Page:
Kicking off Sapphire (SAP's Asia Pacific user conference) in Brisbane yesterday, SAP executive board member Leo Apotheker warned of the perils of buying best of breed products.
Spruiking enterprise suites as the solution to costly integration, Apotheker said SAP now has product offerings to cover every part of the enterprise from the front to the backend so customers do not need to buy from anyone else.
"I understand why someone would buy best of breed but the problem with best of breed is that it stayed best of breed," he said.
"Years of best of breed investment has left companies in a mess with companies spending up to 80 percent of IT budgets on integration.
"We can offer equal or better functionality across the enterprise so why would you buy best of breed; our products are pre-integrated and out of the box."
The solution to the CIO's dilemma of costly integration isn't more technology, he said, presenting NetWeaver as the centrepiece of SAP's integration solution to tie systems together.
"Companies need to maximise what they have instead of throwing more technology at the problem; they need to leverage existing infrastructure," Apotheker said.
In his capacity as president of global field operations, Apotheker said he speaks to customers across the globe stuck with "rigid, costly IT infrastructure created from best of breed hype".
They are victims, he said, of the 'try it, buy it, throw it out solution'.
"Of course every company is different there is no generic solution you have to design your own roadmap but NetWeaver ties together people, information and processes," he said.
Taking a shot at Nicholas Carr's book Does IT Matter?, SAP executive board member Shai Agassi said innovation is the key to growth but companies are stuck spending budgets on maintaining and integrating legacy systems.
"This leaves little money for innovation and IT shops lose their value proposition within organizations they need to get back in the innovator's seat," Agassi said.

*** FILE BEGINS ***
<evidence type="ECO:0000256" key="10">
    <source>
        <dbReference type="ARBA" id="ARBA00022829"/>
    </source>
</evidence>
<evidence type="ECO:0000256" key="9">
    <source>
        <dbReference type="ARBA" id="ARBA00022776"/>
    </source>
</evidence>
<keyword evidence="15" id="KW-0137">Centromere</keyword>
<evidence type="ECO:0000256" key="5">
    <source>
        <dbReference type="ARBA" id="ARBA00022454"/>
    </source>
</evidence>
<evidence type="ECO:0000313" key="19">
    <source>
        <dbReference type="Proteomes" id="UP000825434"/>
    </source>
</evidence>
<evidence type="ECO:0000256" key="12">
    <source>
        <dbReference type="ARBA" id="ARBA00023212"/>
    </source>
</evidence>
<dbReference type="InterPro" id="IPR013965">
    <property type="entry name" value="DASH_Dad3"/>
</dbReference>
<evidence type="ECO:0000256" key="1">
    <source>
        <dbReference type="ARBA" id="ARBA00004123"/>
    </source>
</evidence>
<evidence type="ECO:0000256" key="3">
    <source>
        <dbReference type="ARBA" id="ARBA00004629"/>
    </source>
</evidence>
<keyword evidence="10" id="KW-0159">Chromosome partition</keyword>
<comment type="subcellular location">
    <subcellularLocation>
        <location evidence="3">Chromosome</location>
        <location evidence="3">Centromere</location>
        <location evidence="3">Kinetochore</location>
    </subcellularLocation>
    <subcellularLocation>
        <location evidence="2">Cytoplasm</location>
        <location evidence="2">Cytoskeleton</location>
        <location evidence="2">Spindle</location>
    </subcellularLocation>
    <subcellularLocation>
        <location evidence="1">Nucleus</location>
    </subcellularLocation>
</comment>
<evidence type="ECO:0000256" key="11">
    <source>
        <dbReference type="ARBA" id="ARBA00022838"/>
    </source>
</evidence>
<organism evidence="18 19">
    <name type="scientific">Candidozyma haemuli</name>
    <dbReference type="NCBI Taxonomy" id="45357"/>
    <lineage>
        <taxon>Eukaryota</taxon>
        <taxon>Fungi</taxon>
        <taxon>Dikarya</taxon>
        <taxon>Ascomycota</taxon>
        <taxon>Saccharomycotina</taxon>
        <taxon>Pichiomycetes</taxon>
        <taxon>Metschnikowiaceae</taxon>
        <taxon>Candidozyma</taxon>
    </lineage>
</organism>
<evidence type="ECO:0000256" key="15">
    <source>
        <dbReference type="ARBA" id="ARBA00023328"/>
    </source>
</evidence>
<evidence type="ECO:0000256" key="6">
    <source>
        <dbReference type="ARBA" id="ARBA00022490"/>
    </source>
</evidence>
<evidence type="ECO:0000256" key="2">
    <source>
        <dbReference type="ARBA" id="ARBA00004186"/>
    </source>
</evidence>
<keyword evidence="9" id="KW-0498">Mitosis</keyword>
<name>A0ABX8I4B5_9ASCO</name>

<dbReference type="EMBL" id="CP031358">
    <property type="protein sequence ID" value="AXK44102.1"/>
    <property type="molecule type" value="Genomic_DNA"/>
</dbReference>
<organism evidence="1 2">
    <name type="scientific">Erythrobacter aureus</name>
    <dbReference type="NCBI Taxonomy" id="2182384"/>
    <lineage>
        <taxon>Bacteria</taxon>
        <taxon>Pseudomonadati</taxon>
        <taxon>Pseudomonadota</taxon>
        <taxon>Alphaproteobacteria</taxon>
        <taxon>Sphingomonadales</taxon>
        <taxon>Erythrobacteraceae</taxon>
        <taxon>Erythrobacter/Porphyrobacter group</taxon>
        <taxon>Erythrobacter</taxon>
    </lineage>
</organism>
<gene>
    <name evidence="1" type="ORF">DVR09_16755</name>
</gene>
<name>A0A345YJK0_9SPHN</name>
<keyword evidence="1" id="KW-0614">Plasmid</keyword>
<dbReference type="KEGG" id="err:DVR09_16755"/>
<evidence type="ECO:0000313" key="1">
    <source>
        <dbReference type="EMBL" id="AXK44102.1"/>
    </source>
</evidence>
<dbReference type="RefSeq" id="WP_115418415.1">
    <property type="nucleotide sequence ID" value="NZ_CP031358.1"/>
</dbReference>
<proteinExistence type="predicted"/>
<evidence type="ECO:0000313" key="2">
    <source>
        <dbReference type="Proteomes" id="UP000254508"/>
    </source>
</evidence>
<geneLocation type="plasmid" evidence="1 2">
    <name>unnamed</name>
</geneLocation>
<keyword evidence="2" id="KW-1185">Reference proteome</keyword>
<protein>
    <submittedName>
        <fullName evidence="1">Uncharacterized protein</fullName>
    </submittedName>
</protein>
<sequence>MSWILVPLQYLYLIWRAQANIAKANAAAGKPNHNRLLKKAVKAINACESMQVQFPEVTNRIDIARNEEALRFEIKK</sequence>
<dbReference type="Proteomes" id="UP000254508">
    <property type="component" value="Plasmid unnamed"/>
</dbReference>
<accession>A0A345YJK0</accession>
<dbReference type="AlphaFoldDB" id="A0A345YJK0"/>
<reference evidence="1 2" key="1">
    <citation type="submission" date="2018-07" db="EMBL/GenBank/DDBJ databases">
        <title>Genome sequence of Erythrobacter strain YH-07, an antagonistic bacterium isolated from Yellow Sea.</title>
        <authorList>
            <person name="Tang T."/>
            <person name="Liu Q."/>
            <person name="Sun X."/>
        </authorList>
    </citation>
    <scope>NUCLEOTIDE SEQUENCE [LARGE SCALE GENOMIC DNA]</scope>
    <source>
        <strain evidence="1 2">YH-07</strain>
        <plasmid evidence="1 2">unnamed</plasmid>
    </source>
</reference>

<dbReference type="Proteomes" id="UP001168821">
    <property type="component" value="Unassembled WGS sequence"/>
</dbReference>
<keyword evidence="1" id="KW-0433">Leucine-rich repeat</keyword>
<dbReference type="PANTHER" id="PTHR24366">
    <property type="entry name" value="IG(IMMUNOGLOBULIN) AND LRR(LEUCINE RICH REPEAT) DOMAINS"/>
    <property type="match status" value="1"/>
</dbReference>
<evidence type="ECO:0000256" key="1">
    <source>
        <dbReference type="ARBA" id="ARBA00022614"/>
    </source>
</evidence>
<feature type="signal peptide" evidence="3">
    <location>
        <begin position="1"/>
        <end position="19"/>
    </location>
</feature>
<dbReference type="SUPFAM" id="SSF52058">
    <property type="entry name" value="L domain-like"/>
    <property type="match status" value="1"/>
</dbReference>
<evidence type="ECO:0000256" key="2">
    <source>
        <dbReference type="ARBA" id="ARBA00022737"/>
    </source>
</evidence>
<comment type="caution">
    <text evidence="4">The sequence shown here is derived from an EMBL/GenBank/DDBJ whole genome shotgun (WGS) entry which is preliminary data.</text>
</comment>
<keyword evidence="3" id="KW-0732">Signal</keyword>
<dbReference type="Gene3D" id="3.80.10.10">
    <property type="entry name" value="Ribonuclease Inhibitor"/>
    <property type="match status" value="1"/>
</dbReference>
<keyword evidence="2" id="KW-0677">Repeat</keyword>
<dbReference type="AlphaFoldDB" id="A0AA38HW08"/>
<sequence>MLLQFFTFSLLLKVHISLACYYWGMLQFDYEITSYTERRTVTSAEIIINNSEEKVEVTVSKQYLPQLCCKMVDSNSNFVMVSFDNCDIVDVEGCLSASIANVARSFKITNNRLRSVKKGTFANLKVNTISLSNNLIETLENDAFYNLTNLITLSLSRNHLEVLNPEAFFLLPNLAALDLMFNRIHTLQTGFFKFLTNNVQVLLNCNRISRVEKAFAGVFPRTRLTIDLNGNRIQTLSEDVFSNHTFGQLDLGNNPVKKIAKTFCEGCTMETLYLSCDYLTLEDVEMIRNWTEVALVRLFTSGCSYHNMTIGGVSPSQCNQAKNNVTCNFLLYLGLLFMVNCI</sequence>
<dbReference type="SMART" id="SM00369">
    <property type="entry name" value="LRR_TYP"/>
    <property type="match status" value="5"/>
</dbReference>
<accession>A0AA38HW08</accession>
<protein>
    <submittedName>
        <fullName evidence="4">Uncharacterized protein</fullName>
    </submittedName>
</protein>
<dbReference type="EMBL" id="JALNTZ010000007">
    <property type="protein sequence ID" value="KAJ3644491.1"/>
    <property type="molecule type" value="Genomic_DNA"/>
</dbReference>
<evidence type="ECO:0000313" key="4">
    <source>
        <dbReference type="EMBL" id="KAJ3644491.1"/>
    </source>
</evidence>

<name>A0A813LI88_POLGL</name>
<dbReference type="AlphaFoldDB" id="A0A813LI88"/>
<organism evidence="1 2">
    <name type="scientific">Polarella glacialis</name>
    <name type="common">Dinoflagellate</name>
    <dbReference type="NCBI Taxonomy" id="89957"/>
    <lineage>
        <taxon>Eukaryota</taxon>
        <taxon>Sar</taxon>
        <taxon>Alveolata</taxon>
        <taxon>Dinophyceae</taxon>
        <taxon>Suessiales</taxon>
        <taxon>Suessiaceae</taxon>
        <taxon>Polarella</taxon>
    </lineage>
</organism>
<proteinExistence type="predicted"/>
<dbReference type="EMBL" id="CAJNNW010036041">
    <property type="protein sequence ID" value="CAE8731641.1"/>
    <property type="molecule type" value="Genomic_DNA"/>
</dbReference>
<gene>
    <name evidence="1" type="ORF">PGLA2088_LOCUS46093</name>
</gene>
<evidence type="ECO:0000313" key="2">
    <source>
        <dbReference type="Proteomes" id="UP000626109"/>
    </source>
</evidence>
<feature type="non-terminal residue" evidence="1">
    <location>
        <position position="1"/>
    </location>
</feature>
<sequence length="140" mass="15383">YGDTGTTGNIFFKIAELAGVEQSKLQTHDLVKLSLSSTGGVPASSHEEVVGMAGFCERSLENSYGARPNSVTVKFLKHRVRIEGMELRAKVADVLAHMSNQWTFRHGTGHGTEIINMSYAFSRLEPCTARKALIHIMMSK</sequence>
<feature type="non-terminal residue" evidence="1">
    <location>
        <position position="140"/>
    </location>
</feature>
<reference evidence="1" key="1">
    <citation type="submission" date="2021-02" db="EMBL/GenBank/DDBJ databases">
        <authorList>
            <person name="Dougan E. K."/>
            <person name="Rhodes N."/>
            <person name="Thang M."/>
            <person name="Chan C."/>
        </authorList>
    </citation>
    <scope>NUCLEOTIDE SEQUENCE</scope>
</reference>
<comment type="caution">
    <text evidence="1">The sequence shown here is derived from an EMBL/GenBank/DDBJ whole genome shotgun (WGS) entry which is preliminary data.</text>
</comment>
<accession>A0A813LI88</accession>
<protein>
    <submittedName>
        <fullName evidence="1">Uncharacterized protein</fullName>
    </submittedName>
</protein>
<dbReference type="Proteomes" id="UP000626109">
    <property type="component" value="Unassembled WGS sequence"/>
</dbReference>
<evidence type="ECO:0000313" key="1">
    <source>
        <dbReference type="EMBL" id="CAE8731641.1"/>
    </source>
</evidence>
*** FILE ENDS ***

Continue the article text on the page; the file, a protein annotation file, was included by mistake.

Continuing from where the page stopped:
Describing SAP as an ERP company in 1998, and an applications company in 2000, he said today it is a platform company.
Asked if NetWeaver is another middleware offering, he said there is a huge difference between the one-size EAI products currently available and SAP's 'enterprise services platform'.
"We don't only ship Web services we ship the actual objects that drive the business; we are three steps ahead of everyone else and for the first time customers can get the complete product not just the pieces," he said.
Agassi cited Shell as an example; the oil giant has 100 HR systems and is seeking to move to one in a three year time frame.
"But in that time Shell will acquire more companies so it is a neverending cycle so they need the competency to integrate, consolidate and remove; flexibility in real time," he said.
Described by pundits as SAP's rising star, Agassi is currently on a 82 city tour. Australia is city number 34.
Asked about Oracle's hostile takeover bid for Peoplesoft, Agassi said SAP simply didn't care.
"We don't do things from a competitive angle; we make decisions for the good of our 25,000 customers and we are so far ahead of the curve," he said.
"There is a five fold distance between us and them so why would we care about what they're doing behind us? We just hope they don't poison the environment we are living in."
Meta Group technology research services VP Michael Barnes said SAP is certainly ahead of the pack in terms of articulating a cohesive technology platform for underpinning application functionality and business processes.
Barnes said a far more interesting battle will be in the broader infrastructure space where SAP will be increasingly butting heads with Microsoft, IBM, BEA Systems and Oracle.